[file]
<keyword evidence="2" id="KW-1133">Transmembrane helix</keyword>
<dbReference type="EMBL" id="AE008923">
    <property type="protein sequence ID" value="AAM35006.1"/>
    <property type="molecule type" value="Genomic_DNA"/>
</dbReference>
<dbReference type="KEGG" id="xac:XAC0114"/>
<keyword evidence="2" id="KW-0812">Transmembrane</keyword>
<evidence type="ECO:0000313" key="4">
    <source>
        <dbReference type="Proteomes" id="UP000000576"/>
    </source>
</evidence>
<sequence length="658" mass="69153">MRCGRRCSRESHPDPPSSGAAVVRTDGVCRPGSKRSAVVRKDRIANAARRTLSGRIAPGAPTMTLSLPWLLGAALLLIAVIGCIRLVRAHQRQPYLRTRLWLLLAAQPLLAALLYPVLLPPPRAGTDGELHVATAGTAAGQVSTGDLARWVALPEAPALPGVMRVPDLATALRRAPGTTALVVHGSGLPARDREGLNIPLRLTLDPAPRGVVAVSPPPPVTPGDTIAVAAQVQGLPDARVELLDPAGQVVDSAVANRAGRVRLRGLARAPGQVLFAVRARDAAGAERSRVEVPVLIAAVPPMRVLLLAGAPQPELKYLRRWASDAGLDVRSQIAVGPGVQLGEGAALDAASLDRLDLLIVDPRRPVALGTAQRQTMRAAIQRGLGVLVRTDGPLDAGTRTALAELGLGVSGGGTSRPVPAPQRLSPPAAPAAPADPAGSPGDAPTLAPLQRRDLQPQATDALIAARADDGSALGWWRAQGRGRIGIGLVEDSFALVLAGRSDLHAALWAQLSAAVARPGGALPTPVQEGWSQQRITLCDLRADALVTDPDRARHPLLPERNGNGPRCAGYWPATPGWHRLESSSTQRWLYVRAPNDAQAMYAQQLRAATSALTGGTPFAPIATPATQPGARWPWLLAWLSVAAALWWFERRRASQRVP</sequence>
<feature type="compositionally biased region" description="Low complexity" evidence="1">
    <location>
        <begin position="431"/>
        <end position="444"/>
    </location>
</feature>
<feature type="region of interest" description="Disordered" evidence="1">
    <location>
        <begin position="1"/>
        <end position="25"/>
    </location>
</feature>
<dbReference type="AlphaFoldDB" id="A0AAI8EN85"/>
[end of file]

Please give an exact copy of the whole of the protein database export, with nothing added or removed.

<keyword evidence="2" id="KW-1133">Transmembrane helix</keyword>
<dbReference type="EMBL" id="AE008923">
    <property type="protein sequence ID" value="AAM35006.1"/>
    <property type="molecule type" value="Genomic_DNA"/>
</dbReference>
<dbReference type="KEGG" id="xac:XAC0114"/>
<keyword evidence="2" id="KW-0812">Transmembrane</keyword>
<evidence type="ECO:0000313" key="4">
    <source>
        <dbReference type="Proteomes" id="UP000000576"/>
    </source>
</evidence>
<sequence length="658" mass="69153">MRCGRRCSRESHPDPPSSGAAVVRTDGVCRPGSKRSAVVRKDRIANAARRTLSGRIAPGAPTMTLSLPWLLGAALLLIAVIGCIRLVRAHQRQPYLRTRLWLLLAAQPLLAALLYPVLLPPPRAGTDGELHVATAGTAAGQVSTGDLARWVALPEAPALPGVMRVPDLATALRRAPGTTALVVHGSGLPARDREGLNIPLRLTLDPAPRGVVAVSPPPPVTPGDTIAVAAQVQGLPDARVELLDPAGQVVDSAVANRAGRVRLRGLARAPGQVLFAVRARDAAGAERSRVEVPVLIAAVPPMRVLLLAGAPQPELKYLRRWASDAGLDVRSQIAVGPGVQLGEGAALDAASLDRLDLLIVDPRRPVALGTAQRQTMRAAIQRGLGVLVRTDGPLDAGTRTALAELGLGVSGGGTSRPVPAPQRLSPPAAPAAPADPAGSPGDAPTLAPLQRRDLQPQATDALIAARADDGSALGWWRAQGRGRIGIGLVEDSFALVLAGRSDLHAALWAQLSAAVARPGGALPTPVQEGWSQQRITLCDLRADALVTDPDRARHPLLPERNGNGPRCAGYWPATPGWHRLESSSTQRWLYVRAPNDAQAMYAQQLRAATSALTGGTPFAPIATPATQPGARWPWLLAWLSVAAALWWFERRRASQRVP</sequence>
<feature type="compositionally biased region" description="Low complexity" evidence="1">
    <location>
        <begin position="431"/>
        <end position="444"/>
    </location>
</feature>
<feature type="region of interest" description="Disordered" evidence="1">
    <location>
        <begin position="1"/>
        <end position="25"/>
    </location>
</feature>
<dbReference type="AlphaFoldDB" id="A0AAI8EN85"/>